Doctor insights on:
Basilar Artery Stenosis Treatment
What is the treatment and prognosis for someone with a combination of carotid occlusion/stenosis and occlusion/stenosis of the basilar artery?
Depends: Artery disease in the neck vessels (carotid/basilar) is associated with risk for stroke. Your doc, vascular provider can best assess all the associated factors and give you a risk assessment. Treatments vary from medical management, nicotine cessation, stenting, surgery and combinations of them all.See 1 more doctor answer
Arteries are defined as blood vessels which carry blood away from the heart (to either the body or lungs). Arteries: higher pressure, thicker walls, stretch (pulse) with each heart contraction & deliver blood to the arterioles which control the flow to individual capillaries. Veins are blood vessels which carry blood from capillaries back to the heart (body to right heart; ...Read more
See below: Carotid artery disease means that the carotid arteries have blockage, usually in the form of atherosclerosis. This can cause stroke. The more severe the blockage, the greater the risk in the absence of neurological symptoms, most cases can be handled with medicine and close periodic follow up by a vascular surgeon. However, if the blockage is more than 80%, surgery will reduce the risk of stroke.See 2 more doctor answers
If indicated: The indication for this has been questioned but if its apropiate then a few days at best to let the groin heal up snd your fine.See 1 more doctor answer
RAS: RAS due to atherosclerosis (ASO) more often than fibromuscular disease (FMD) Medical treatment does not alter RAS but can control BP. RAS can progress to occlusion. Controlling ASO risk factors appropriate. Open renal bypass infrequent. Angioplasty/stent more common but controversial. PTA probably Rx of choice for FMD. PTA/stent for ASO if flash pulmonary edema, uncontrolled BP, renal failure.See 2 more doctor answers
See below: Renal artery stenosis is narrowing of the kidney arteries most commonly due to cholesterol plaques accumulating inside the walls of the blood vessel. There are other causes as well. A cathetor can be inserted into the blood vessel and a balloon can be inflated to restore the lumen size. A stent is inserted to keep it open. There are surgical options in special circumstances, .See 1 more doctor answer
Stent or medical.: There is no difference in outcomes when using a renal artery stent or medical therapy to treat renal artery stenosis. Therefore a person can get a stent placed by a vascular surgeon to treat the condition or a person can take multiple blood pressure medications without having to undergo surgery to treat the condition as well.See 4 more doctor answers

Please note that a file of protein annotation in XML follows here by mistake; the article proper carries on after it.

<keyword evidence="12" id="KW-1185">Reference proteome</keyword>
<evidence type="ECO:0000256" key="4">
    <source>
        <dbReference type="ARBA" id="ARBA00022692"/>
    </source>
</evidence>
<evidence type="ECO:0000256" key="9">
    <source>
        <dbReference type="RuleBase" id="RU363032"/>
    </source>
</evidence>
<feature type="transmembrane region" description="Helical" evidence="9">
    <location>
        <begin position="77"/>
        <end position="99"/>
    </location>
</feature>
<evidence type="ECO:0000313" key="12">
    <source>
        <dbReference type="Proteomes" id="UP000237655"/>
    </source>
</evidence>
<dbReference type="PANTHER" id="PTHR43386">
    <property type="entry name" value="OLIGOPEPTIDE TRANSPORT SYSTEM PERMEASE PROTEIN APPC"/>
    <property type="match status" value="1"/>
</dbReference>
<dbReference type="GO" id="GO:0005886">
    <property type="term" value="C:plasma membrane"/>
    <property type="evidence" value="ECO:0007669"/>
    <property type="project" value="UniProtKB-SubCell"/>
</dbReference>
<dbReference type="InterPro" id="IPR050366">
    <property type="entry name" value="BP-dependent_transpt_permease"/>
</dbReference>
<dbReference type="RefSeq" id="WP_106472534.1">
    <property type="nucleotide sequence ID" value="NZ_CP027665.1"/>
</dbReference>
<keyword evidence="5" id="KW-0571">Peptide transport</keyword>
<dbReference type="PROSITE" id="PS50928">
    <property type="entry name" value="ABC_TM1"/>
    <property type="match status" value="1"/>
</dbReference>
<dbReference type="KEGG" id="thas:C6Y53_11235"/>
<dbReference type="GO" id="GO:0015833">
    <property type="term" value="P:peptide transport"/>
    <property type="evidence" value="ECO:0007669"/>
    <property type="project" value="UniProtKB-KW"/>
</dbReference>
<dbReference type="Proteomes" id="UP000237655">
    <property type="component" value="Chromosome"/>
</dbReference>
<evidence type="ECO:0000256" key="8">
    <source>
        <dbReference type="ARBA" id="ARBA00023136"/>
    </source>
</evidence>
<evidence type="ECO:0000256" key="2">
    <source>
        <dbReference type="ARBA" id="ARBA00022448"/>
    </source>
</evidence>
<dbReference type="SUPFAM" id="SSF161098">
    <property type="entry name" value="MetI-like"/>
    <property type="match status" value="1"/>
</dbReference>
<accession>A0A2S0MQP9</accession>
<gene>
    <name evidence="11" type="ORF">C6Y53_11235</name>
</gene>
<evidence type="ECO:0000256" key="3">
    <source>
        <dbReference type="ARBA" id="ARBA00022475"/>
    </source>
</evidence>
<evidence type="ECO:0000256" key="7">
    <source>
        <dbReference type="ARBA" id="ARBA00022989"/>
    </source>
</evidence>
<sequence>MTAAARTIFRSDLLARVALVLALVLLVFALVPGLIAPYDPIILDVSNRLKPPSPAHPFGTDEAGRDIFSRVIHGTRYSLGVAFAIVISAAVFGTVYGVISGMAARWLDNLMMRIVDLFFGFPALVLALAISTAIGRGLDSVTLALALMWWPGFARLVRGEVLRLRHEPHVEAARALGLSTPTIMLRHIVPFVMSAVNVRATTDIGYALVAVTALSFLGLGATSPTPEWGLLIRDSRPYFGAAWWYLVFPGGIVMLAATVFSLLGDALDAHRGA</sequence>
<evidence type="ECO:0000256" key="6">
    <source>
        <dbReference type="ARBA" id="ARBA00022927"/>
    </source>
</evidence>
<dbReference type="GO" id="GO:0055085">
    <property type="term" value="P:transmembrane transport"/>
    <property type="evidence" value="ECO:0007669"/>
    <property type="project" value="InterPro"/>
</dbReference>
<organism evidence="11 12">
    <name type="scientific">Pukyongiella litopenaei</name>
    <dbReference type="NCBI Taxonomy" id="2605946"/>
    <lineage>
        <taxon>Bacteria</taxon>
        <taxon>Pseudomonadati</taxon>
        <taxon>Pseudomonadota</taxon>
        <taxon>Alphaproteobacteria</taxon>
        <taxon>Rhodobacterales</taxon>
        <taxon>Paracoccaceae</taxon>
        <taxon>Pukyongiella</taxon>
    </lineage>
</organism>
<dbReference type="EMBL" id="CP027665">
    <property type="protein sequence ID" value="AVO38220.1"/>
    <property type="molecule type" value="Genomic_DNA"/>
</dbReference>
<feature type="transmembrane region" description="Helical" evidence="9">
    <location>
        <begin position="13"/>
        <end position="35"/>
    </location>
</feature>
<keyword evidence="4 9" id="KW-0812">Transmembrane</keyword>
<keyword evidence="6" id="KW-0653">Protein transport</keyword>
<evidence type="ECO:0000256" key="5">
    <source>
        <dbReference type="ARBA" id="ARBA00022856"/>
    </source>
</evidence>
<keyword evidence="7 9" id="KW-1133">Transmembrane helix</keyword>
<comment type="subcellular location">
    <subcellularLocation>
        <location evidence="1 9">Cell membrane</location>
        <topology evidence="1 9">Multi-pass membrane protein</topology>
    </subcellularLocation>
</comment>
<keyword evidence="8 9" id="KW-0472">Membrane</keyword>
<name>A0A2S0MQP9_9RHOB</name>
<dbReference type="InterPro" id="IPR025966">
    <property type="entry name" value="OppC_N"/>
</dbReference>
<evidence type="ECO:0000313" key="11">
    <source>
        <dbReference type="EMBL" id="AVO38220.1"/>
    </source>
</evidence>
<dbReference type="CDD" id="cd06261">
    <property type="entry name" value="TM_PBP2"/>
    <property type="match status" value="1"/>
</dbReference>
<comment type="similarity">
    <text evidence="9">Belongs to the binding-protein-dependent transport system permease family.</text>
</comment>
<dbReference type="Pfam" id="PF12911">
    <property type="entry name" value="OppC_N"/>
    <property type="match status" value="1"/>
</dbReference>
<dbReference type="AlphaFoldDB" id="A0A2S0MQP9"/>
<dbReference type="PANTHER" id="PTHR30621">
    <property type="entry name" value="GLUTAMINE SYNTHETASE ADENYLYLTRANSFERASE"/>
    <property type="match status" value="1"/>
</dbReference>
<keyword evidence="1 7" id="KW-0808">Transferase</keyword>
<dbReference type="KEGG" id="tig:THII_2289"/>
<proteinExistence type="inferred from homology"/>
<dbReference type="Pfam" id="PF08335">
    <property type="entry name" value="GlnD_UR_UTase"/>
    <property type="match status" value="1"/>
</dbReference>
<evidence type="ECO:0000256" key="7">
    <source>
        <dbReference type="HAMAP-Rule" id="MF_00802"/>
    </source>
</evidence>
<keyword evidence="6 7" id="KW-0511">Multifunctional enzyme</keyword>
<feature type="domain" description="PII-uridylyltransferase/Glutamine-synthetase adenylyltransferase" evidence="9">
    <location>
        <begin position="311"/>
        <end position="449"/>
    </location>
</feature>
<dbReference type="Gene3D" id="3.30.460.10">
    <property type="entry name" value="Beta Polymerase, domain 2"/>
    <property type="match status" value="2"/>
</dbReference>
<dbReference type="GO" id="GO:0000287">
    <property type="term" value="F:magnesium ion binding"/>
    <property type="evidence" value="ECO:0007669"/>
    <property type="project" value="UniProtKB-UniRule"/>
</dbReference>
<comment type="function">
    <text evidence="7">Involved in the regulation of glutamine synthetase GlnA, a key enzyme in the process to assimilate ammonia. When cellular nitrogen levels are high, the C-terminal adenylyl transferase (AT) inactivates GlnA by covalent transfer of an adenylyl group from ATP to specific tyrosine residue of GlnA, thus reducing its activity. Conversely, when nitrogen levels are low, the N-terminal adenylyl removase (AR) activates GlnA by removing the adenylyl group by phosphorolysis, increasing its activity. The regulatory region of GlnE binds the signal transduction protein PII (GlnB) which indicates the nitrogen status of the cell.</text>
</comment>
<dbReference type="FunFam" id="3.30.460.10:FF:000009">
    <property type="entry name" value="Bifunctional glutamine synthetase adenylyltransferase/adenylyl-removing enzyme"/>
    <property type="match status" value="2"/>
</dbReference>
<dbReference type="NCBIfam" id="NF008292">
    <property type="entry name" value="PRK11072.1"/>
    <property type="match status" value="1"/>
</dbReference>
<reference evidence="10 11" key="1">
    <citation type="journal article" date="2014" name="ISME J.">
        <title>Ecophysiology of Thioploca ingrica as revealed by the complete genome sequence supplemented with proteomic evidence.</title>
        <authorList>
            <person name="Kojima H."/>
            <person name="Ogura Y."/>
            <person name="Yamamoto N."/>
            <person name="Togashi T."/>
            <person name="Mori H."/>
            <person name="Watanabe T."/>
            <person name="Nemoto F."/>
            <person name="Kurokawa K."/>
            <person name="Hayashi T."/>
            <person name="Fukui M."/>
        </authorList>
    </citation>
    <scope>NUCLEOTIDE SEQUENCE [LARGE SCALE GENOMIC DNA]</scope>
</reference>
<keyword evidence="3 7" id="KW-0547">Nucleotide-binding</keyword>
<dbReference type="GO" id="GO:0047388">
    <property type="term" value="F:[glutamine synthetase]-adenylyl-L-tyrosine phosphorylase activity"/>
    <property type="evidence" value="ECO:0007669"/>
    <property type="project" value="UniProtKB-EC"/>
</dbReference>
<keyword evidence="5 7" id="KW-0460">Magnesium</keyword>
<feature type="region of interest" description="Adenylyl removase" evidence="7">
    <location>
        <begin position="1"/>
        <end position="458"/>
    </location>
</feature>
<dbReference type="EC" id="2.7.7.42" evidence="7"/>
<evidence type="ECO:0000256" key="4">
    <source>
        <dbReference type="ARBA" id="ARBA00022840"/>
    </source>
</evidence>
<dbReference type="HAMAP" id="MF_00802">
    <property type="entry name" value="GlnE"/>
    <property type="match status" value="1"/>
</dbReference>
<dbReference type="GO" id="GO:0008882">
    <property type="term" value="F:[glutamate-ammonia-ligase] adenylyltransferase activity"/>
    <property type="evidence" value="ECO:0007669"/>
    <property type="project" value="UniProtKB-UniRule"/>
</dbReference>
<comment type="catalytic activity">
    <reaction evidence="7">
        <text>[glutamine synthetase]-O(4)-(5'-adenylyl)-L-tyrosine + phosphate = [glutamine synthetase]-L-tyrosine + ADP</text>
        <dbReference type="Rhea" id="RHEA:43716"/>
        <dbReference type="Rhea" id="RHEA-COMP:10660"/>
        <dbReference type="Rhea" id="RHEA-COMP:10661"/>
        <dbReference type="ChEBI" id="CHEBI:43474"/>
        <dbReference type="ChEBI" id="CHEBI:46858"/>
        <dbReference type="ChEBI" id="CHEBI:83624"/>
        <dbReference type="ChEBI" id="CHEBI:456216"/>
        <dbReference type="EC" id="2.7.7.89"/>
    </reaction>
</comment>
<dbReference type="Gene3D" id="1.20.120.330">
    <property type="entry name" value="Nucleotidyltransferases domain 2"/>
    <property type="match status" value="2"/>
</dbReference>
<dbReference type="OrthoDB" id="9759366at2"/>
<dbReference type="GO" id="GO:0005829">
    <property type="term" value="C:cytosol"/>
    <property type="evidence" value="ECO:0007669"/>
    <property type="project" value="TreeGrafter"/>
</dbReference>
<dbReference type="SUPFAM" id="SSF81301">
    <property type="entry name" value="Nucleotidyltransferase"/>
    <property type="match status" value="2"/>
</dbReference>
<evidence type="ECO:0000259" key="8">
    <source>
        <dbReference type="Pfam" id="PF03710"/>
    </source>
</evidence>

I don't believe in unnecessary medical treatment. Do I really need to treat basilar artery migraine?
Depends on how bad I: The answer depends on how bad they are. If you can tolerate them without any issue then the answer is no. If they bother you then avoid triggers, exercise regularly, limit stress and get enough sleep (eg 7-8hrs min). Eat a well balanced diet, avoid medications and alcohol and smoking. Avoid dairy, caffeine wheat, chocolate, eggs, rye, tomatoes, oranges. There are some medications - talk to your md.See 1 more doctor answer
No cure: Migraine may be controlled, not cured. There are cases of spontaneous cure.
Basilar for brainstm: The top of the basilar artery is like a fork in the road. When a blood clot affects this area, small strokes can occur in the brainstem, causing numbness, weakness, trouble talking, eye symptoms, or impaired consciousness, and sometimes, more than one stroke occurs at the same time.
Outdated concept: There's no such thing as basilar "artery" migraines. The term basilar migraine dates back to a time when migraine pathophysiology was thought to involve arterial wall constriction followed by compensatory dilation. Basilar migraine was thought due to basilar artery spasm. This notion has been discredited; however, the term is firmly entrenched & we all use it & know what it means & doesn't mean.See 2 more doctor answers
Brainstem origin: More common in woman, is associated with an aura of < than one hour followed by a headache. The aura produces a field cut (loss of vision) leading to temporary blindness, followed by ataxia, vertigo, tinnitus, nausea, vomiting, slurred speech, bilateral paresthesia, or a change in the level of consciousness. It affects all age groups and both sexes. The presentation can be confusing.See 1 more doctor answer
See your doctor: Please consider seeing your doctor and describing your symptoms without use of internet or medical book research.See 1 more doctor answer
Varied: In about 25% of patients, vertigo, slurred speech, and diplopia imply altered brainstem function. Commonly in adolescent women but also in others, total blindness and sensorial clouding accompanied by vertigo, slurred speech, tinnitus and distal/perioral paresthesias followed by a confusional state. The symptoms usually persist for 30 m followed by a throbbing occipital headache.See 1 more doctor answer
Extensive: Manifestations include dizziness, vertigo, ataxia, visual disturbances such as double vision or tunnel vision, numbness and/or weakness in face/arms/legs, clumsy speech. This is often familial. A higher stroke risk exists with this type. Blood clotting abnormalities may be present predisposing to strokes.
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